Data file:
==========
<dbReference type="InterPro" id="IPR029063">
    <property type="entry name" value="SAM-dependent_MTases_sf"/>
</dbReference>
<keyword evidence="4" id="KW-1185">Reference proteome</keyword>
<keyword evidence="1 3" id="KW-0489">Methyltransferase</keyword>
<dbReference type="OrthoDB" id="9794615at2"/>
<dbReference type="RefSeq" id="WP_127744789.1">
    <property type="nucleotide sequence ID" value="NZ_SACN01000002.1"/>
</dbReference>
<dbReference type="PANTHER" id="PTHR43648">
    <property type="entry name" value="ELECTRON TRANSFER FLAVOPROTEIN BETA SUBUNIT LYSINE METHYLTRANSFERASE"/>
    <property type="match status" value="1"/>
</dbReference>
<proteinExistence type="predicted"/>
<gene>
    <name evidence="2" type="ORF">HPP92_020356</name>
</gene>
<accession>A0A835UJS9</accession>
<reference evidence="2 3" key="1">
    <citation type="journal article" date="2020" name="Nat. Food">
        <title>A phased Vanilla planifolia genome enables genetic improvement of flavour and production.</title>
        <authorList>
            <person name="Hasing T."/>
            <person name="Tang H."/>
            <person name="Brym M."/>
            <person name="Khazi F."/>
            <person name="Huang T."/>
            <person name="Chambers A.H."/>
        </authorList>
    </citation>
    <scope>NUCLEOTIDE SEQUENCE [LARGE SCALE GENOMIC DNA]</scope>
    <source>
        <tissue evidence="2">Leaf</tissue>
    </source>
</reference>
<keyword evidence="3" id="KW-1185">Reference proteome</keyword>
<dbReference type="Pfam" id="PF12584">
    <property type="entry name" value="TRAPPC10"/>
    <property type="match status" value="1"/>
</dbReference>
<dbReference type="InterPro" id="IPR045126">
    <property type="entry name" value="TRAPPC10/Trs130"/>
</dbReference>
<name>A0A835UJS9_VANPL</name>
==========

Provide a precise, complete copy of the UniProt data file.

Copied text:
<dbReference type="InterPro" id="IPR029063">
    <property type="entry name" value="SAM-dependent_MTases_sf"/>
</dbReference>
<keyword evidence="4" id="KW-1185">Reference proteome</keyword>
<keyword evidence="1 3" id="KW-0489">Methyltransferase</keyword>
<dbReference type="OrthoDB" id="9794615at2"/>
<dbReference type="RefSeq" id="WP_127744789.1">
    <property type="nucleotide sequence ID" value="NZ_SACN01000002.1"/>
</dbReference>
<dbReference type="PANTHER" id="PTHR43648">
    <property type="entry name" value="ELECTRON TRANSFER FLAVOPROTEIN BETA SUBUNIT LYSINE METHYLTRANSFERASE"/>
    <property type="match status" value="1"/>
</dbReference>
<proteinExistence type="predicted"/>
<gene>
    <name evidence="2" type="ORF">HPP92_020356</name>
</gene>
<accession>A0A835UJS9</accession>
<reference evidence="2 3" key="1">
    <citation type="journal article" date="2020" name="Nat. Food">
        <title>A phased Vanilla planifolia genome enables genetic improvement of flavour and production.</title>
        <authorList>
            <person name="Hasing T."/>
            <person name="Tang H."/>
            <person name="Brym M."/>
            <person name="Khazi F."/>
            <person name="Huang T."/>
            <person name="Chambers A.H."/>
        </authorList>
    </citation>
    <scope>NUCLEOTIDE SEQUENCE [LARGE SCALE GENOMIC DNA]</scope>
    <source>
        <tissue evidence="2">Leaf</tissue>
    </source>
</reference>
<keyword evidence="3" id="KW-1185">Reference proteome</keyword>
<dbReference type="Pfam" id="PF12584">
    <property type="entry name" value="TRAPPC10"/>
    <property type="match status" value="1"/>
</dbReference>
<dbReference type="InterPro" id="IPR045126">
    <property type="entry name" value="TRAPPC10/Trs130"/>
</dbReference>
<name>A0A835UJS9_VANPL</name>